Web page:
In a free market economy, optimal balance is achieved differently in different segments of our economy.  The fewer the players and the closer one inches toward oligopoly or monopoly, the more important effective regulation is to allow for innovation while limiting abuses and excessive profit taking that disproportionately benefits too few while disenfranchising too many. However, Survivor 2015 must require personal responsibilities. There are no victims – only those who choose to be too self interested or too quick to default into angry populism that deflects from the real issues.

On this island, everyone needs to change. However, it is unlikely that we can have only one winner. In this fight for the future, we all win or lose. Stay tuned.

Michael Turpin is frequent speaker, writer and practicing benefits consultant across a 27 year career that spanned assignments in the US and in Europe. He served as the northeast regional CEO for United Healthcare and Oxford Health from 2005-2008 and is currently Executive Vice President for Benefits for the New York based broker, USI insurance Services. He blogs regularly at Usturpin’s Blog.

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7 replies »

  1. I really enjoyed reading this post about what “must” happen in the new healthcare systems that is “erupting”. However, what “must” happen will be a long fought battle with the stakeholders you mention. The board of directors and stockholders of insurance companies will fight to prevent a loss in profit margins in order to be compliant with the new regulations. This is an opportunity for the insurance industry to revamp itself as a proponent of the wellness and healthcare for all people. Your statement that private insurers need to become pioneers of providing primary care for underserved populations is spot on. Insurers can become educators of consumers in order to facilitate the medical home model of healthcare. Without education and a change in consumption of healthcare, universal coverage (healthcare for all) will never be a reality. Wellness and illness prevention need to be the focus. This is an opportunity to expand our primary care provider base and reimburse all providers—doctors, nurse practitioners, and physician assistants–for the education and care they provide. It’s an opportunity for insurers to work with government agencies to advocate for appropriate reimbursement and change the way the public views its healthcare. The changes you say “must” happen shift our thinking from illness-based to wellness-based healthcare, a long-standing care practice for nursing. It’s time for the changes as we can no longer sustain our “sick care” model.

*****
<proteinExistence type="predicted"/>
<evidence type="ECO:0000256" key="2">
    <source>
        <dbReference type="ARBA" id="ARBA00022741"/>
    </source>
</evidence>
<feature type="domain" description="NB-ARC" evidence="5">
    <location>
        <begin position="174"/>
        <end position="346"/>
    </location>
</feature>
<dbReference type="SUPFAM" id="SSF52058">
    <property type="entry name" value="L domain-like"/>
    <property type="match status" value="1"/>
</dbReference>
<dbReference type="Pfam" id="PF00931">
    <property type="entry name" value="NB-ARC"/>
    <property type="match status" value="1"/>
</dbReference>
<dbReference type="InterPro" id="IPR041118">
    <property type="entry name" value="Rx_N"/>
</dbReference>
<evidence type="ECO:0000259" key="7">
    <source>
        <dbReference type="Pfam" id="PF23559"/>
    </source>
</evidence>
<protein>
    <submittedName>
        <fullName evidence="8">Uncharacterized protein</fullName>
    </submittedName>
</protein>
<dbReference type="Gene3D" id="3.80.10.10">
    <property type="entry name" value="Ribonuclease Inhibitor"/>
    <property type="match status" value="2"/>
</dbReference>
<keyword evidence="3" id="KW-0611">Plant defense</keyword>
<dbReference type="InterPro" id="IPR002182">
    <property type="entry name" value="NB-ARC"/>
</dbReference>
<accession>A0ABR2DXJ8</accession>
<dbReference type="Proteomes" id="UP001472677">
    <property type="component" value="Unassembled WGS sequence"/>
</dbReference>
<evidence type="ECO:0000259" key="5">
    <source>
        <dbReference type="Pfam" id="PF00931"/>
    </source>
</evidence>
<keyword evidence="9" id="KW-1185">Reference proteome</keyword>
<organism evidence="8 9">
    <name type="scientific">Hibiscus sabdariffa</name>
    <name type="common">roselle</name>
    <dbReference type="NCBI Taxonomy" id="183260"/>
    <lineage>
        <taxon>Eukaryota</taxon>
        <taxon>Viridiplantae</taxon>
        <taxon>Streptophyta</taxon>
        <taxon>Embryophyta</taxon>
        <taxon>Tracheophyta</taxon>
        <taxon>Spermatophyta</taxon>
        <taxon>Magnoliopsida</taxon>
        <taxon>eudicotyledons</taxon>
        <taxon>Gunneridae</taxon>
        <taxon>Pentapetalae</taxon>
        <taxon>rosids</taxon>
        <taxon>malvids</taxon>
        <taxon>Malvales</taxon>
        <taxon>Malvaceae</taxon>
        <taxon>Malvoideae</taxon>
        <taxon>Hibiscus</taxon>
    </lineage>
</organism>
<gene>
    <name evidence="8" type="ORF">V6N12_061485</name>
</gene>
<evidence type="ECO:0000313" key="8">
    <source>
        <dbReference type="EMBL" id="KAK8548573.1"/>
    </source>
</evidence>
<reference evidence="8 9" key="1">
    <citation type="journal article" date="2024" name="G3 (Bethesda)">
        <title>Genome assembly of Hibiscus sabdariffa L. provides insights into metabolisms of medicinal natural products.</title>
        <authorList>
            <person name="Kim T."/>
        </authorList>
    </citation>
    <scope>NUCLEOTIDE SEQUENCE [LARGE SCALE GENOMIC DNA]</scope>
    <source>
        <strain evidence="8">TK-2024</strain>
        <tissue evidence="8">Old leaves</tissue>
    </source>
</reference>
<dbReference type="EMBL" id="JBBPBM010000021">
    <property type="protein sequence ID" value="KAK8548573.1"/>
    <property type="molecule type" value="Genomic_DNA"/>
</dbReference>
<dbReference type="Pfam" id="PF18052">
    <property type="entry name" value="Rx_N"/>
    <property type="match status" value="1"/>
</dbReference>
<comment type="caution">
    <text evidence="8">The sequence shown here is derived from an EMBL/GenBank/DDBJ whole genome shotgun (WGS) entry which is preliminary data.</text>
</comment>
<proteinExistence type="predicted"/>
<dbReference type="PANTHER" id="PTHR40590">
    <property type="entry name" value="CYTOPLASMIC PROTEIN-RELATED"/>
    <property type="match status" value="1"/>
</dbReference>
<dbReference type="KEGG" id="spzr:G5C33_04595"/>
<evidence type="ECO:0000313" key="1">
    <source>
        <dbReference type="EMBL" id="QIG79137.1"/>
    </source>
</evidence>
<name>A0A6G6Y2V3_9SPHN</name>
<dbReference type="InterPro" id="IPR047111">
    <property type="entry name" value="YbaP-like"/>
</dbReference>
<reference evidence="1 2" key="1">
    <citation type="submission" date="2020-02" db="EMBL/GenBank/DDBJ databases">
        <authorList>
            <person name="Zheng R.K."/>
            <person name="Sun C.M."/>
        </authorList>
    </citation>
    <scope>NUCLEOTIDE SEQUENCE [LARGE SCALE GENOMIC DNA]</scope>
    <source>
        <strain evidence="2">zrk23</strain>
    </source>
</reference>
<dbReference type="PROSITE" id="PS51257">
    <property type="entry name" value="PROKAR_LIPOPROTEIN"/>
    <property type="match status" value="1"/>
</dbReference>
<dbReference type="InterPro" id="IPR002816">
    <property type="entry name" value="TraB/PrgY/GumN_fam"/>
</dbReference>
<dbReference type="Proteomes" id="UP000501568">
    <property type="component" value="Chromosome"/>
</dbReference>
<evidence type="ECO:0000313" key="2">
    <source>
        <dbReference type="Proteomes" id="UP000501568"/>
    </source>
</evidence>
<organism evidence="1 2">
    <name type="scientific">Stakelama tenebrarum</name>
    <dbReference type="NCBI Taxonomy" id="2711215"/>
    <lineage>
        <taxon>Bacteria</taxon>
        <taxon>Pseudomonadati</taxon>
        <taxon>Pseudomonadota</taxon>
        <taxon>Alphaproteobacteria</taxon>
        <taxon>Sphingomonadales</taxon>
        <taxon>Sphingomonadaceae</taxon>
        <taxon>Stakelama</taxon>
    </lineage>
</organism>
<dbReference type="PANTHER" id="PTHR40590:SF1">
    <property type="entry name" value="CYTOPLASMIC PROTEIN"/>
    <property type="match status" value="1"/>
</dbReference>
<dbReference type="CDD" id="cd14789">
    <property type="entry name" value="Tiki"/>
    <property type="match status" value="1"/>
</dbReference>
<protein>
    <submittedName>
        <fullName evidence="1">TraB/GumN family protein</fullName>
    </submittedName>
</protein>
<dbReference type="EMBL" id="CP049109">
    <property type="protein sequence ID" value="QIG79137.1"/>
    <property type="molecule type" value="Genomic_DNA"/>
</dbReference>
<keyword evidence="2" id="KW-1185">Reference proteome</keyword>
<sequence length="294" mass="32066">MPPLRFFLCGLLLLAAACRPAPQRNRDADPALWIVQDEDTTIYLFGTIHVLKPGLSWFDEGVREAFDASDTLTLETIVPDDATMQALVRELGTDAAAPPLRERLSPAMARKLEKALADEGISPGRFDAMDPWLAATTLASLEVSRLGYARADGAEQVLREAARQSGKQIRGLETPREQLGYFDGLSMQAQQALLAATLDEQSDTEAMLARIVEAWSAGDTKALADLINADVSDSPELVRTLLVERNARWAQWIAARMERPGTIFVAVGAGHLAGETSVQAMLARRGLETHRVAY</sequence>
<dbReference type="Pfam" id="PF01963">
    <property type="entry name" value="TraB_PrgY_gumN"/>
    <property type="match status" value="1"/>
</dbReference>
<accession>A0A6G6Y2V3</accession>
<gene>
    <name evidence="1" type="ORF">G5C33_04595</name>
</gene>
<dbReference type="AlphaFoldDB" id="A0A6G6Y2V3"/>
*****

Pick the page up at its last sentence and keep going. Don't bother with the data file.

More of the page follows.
2. Excellent post!

    When hospitals agree to spend more on prevention than treatment, it will only be reluctantly so.

    The specialists, especially the most talented ones, may consider leaving the field, as is being considered now.

    Mark Cohen